If you’re an adult, the augmented reality aspect of Pokémon Go — where animated pokémon are overlaid on top of the real world — is mostly good for jokes. It’s like a handy meme-generator tacked on to a video game. But for a kid, that same feature may as well be a portal into a magical new world.
Since the game’s launch last week, much has been made of how Pokémon Go has managed to reach both new users and court long-time Pokémon fans. But for me, it’s been an amazing tool for introducing my oldest daughter to one of my favorite fictional universes. As a three-year-old, she can’t play the main games in the series, which require quite a bit of reading and number-crunching. But she loves the characters, thanks mostly to the animated series. Pokémon Go bridges that gap. When I first showed her a Pidgeotto flying near her little sister’s crib, her eyes lit up. It’s like this fantasy creature had been hiding there all this time, just waiting for her find it.
Playing Pokémon Go as an adult is almost a cynical thing. Once I got past the initial rush of nostalgia, I found myself optimizing my walking for better in-game results. I would go for coffee at a place that had the most nearby pokéstops, and walk my dog along a route that was more likely to yield some Gastlys. It’s the way I play most games — I can’t count the number of hours I’ve spent running back-and-forth through tall grass in the handheld Pokémon games — and it turns out that doesn’t change much when the game is brought into the real world.
It felt like I was missing something: a sense of serendipity. There’s not much surprise when you’re wandering around, holding a phone in front of your face, carefully scanning the map around you. But I can’t play like that when I’m with my kids — I need to keep a close eye on them, after all. Last night, for instance, we packed up the stroller and went for a walk to a nearby park, much the same as any other evening. Before we set off, I opened up the Pokémon Go app on my phone, and slipped it in my pocket. My kid told me to let her know if it buzzed — she’s already well aware that means a pokémon is hiding nearby.
It can often be a struggle to motivate her to go for a walk. If there’s no destination in mind, like a playground or a pool, she’s really not that interested. She’d rather sit in the stroller and play with some toys or read a book. It doesn’t help that we live in a rather dull suburb, without much in the way of exciting landmarks to explore. But going for a walk with Pokémon Go has been an adventure. When we found a pokémon on a recent stroll, I crouched down beside her and held the phone, while she handled the simple action of tossing the pokéball (warning: you’ll run out of balls pretty quickly when you rely on a three-year-old’s sense of aim).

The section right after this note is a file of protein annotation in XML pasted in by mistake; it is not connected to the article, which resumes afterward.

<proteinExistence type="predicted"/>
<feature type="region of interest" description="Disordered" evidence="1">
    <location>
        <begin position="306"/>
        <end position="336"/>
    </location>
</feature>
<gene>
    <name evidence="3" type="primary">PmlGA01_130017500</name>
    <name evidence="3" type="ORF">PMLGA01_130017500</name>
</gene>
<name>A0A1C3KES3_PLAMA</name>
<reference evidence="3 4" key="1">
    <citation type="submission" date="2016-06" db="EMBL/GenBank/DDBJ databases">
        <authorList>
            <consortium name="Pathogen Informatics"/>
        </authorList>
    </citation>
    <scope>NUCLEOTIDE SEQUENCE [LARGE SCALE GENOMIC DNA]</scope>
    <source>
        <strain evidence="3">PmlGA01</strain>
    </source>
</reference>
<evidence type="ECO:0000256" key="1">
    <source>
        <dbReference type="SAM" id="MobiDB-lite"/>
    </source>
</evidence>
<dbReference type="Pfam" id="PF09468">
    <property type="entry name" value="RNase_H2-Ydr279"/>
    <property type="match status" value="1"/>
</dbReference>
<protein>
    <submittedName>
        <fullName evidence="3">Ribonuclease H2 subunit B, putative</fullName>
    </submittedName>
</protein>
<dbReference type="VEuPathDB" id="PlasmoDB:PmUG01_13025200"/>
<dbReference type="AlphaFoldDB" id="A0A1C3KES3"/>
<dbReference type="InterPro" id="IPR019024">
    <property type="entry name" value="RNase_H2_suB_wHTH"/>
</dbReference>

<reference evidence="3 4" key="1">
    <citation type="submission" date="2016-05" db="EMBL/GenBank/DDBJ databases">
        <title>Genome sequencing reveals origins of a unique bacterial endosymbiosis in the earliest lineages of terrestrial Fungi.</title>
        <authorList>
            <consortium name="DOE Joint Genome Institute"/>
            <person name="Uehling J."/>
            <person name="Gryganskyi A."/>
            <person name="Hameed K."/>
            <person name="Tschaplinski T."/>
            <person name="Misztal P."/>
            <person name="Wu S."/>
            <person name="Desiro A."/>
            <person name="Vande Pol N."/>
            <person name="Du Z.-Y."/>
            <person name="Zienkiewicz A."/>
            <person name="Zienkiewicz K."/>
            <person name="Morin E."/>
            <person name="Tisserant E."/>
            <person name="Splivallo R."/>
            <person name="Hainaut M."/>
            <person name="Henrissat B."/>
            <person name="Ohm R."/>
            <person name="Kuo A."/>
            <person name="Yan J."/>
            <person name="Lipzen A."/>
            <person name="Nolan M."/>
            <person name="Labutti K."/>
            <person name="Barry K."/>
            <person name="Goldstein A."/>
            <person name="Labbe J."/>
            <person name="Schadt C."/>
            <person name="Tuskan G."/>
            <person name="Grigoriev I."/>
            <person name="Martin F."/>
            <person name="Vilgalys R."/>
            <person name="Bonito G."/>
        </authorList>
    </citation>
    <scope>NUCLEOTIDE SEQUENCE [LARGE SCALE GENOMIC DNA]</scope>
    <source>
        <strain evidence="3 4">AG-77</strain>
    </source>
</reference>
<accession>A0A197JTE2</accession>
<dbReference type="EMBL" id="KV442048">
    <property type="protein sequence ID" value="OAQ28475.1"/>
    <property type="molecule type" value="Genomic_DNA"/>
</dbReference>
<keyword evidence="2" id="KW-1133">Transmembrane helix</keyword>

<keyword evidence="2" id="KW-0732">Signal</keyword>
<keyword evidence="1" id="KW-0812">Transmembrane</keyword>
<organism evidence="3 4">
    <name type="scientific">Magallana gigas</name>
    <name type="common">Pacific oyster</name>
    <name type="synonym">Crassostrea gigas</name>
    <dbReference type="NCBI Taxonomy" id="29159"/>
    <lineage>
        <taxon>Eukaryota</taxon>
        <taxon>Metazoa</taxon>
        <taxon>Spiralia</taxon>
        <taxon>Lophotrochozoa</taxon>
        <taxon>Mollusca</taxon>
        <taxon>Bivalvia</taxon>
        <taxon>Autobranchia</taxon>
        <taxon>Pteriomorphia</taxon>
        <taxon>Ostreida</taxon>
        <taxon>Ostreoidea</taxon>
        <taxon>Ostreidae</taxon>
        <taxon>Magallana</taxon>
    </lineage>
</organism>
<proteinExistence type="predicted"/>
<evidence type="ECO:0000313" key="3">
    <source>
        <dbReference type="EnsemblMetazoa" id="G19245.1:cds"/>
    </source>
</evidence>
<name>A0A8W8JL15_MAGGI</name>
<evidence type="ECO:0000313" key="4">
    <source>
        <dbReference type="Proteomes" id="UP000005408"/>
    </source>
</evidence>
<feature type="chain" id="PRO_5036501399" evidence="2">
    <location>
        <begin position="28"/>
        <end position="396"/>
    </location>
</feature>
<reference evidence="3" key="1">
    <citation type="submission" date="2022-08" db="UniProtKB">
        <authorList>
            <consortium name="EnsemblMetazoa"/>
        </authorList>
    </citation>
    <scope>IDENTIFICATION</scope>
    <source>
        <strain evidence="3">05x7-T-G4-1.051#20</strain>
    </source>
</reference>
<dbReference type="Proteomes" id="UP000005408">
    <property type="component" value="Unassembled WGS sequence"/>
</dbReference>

Much has been made about the simplistic nature of Pokémon Go; unlike a traditional Pokémon game, there’s not a lot of strategy. But when you’re three, that’s part of the appeal. Catching a pokémon is as simple as tossing a ball, and after a day or two she understood the basics: open the app when the phone buzzes, tap on the nearby pokémon, and try to catch it in a ball. She’s even started reading the map, learning how to use her tiny fingers to rotate the camera and get a sense of her surroundings. Because I can’t have my phone out all the time, we don’t walk around knowing what we’ll find. There’s nothing planned in advance. I may miss a few pokéstops along the way, but she doesn’t care about that. What matters to her is that epic struggle we had trying to catch a high-level Hypno, or the time she caught an adorable Metapod all by herself.
It’s easy to be cynical about Pokémon Go. It’s a game that’s built off of the success of years of failed AR experiences, one that leverages nostalgia to reach a massive audience. It’s stripped down and simplified to the point that some people question whether it’s really a game. But that cynicism melted away when I was able to experience the game through my daughter’s eyes, seeing the sheer joy in her face when she saw these fantastical creatures hiding right in our backyard. People can debate whether or not Pokémon Go will have staying power, but it has definitely become a mainstay of our summer evening walks.
And for my daughter, when she wakes up tomorrow, there’s always the promise of an Eevee hiding in her bedroom.